Tag Archives: friends

Bee in a Cocoon

On the day we left Bolivia I got a tattoo of a queen bee on my arm. It was the third in a series of images I had placed on my arm with indelible ink over the course of one year. My first tattoo is a black lace butterfly. The middle one is a dragonfly. My bee is on top. I imagine there will come a day when the sleeve is complete with hexagonal honeycomb, a beetle or two, and leafy filigree. For now, I am content with my winged trinity.

Fourteen months after the acquisition of the bee, I find myself on my college campus listening to an entomologist give a lively lecture about bees. Dr. Roe doubles as my Anatomy and Physiology professor. She does a fine job teaching about the human body, but her passion for insects is quite evident. The discourse came about as an initiative of the garden group. Permission was granted by one of the leading Sisters of College of Saint Mary for us to run a beehive on campus starting next Spring. This will be a thrill!

Did you know that bees undergo metamorphosis in a cocoon? I didn’t. This fascinates me. Cocoons have been a reoccurring theme in my life over the last few years. I leaned in to study the images on the slide as she explained the three week transformation of egg, to larva, to pupa, to fully formed bee. The egg is laid by the queen. It hatches and is fed by nurse bees. As a larva it grows and fills up it’s six-sided cradle. Then the bees come along and cap the capsule, sealing the larva inside. What happens before the fully formed bee breaks out of this cocoon astounds me.

Did you know that inside its cocoon the bee becomes liquefied? All the cells, organs, and features that allowed that larva to eat and grow break down. “Gradually the pro-pupa becomes little more than a bag containing a nutrient rich soup,” according to this video demonstration of the process: Bee metamorphosis: remarkable internal changes. Do you grasp the sheer absurdity of this fact? The construct of a wriggling little structure becomes liquid.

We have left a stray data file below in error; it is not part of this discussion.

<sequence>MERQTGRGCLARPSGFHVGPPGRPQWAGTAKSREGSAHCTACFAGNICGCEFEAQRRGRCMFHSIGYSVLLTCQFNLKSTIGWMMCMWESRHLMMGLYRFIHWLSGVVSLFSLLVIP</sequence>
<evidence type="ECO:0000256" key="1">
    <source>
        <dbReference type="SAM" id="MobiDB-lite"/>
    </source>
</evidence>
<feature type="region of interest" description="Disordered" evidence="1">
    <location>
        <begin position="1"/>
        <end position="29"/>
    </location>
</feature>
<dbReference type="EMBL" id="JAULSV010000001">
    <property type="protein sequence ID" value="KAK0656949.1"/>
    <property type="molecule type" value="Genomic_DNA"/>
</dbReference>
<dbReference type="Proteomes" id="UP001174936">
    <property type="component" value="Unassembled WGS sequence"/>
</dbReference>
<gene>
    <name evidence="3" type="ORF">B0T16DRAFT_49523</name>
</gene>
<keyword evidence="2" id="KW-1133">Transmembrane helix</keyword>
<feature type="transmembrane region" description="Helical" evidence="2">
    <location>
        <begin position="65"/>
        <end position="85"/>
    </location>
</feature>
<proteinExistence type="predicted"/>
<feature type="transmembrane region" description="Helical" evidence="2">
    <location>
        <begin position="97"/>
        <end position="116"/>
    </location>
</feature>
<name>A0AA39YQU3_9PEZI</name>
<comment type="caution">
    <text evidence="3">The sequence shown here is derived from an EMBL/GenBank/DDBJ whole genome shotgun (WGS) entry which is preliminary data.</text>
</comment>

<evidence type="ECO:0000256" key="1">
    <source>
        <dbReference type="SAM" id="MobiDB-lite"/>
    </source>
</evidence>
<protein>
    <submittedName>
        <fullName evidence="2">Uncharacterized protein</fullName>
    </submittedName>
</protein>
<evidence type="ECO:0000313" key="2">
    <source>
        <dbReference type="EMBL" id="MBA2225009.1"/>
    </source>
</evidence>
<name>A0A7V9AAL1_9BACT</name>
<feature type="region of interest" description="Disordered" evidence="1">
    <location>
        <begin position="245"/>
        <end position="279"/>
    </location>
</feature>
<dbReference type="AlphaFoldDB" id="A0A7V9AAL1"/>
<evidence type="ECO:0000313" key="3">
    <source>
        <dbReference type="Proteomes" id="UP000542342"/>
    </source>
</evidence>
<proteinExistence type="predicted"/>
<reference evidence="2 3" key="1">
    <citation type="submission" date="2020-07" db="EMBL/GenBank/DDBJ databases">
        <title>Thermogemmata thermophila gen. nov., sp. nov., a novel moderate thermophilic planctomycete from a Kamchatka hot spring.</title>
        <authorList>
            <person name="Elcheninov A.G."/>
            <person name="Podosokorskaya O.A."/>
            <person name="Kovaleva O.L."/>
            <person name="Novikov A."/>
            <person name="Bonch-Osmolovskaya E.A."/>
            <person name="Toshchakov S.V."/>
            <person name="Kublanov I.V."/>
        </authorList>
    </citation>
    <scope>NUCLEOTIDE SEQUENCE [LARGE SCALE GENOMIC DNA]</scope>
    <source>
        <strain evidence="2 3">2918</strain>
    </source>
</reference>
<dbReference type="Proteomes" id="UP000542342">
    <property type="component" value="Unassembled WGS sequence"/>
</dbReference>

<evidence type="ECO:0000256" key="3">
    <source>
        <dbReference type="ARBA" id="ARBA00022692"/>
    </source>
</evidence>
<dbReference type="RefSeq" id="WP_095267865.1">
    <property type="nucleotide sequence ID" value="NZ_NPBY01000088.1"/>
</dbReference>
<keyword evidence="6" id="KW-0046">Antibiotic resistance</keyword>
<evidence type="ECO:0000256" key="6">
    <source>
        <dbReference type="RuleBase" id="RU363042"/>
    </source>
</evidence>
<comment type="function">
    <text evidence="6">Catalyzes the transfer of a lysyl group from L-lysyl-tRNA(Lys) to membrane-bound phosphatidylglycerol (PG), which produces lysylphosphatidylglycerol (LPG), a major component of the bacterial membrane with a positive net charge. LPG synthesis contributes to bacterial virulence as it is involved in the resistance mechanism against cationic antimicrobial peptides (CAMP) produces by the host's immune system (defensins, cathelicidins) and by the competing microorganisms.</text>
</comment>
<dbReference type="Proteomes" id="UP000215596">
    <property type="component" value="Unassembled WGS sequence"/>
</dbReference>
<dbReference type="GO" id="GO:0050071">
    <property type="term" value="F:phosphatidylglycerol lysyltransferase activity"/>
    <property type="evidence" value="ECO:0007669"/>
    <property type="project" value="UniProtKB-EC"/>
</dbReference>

Then comes the reconfiguration. In that tiny, dark, soupy cocoon, the liquid swishes around to reconfigure and reshape into a pupa. It grows legs and hair. It’s brain and DNA formulate to give the little creature an instruction manual and purpose of life. The pigmentation of yellows, browns, and golds appear from that milky goo. It’s eyes bulge. Fragile wings grow which will allow that bee to survive and soar.

My eyes welled with tears. I am in a cocoon stage of life. This liquefied stage of a bee’s life spoke to me. In this darkness, safely capped off by my community, it’s okay if I melt. It’s okay, for this time, to submit to the reconfiguration process. It’s okay to feel like I am drowning for a little bit… because that will pass. My life is getting reorganized. I will emerge from this cocoon, resplendent and ready to fly.

For now, I need to be in a cocoon like a bee in a cocoon. 


One Week Ago We Didn’t Even Have Tickets

Can you believe that? One week ago we didn’t even have plane tickets for our family to travel to the U.S.A.. Now, we are here, have a great place to stay while we find a place of our own, and OWN a 7 passenger van (which is a whole story for a separate, dedicated blog post). A small army has been working to gather stuff for our new home. My sister and brother-in-law collected from tons of people: some beds, bedding, dressers, towels, toiletries, some groceries, coats, hats, scarves, toys, games, some kitchen items, laundry soap, a laundry basket, Target gift cards, and a coffee maker. Thanks to the collaborative efforts of a friend who set up a facebook page to organize people, a few churches helping out, and many people networking, we feel very loved and cared for.

My parents, one of my brothers, and one of my sisters met us at the airport. There were hugs, happy tears, and lots of loud. It was great! They helped us get into the house of my brother-in-law’s father, who happens to be away on a golfing vacation and graciously opened his vacant home for us to stay in for free. WOW! I am so grateful for the generosity from someone I have never even met.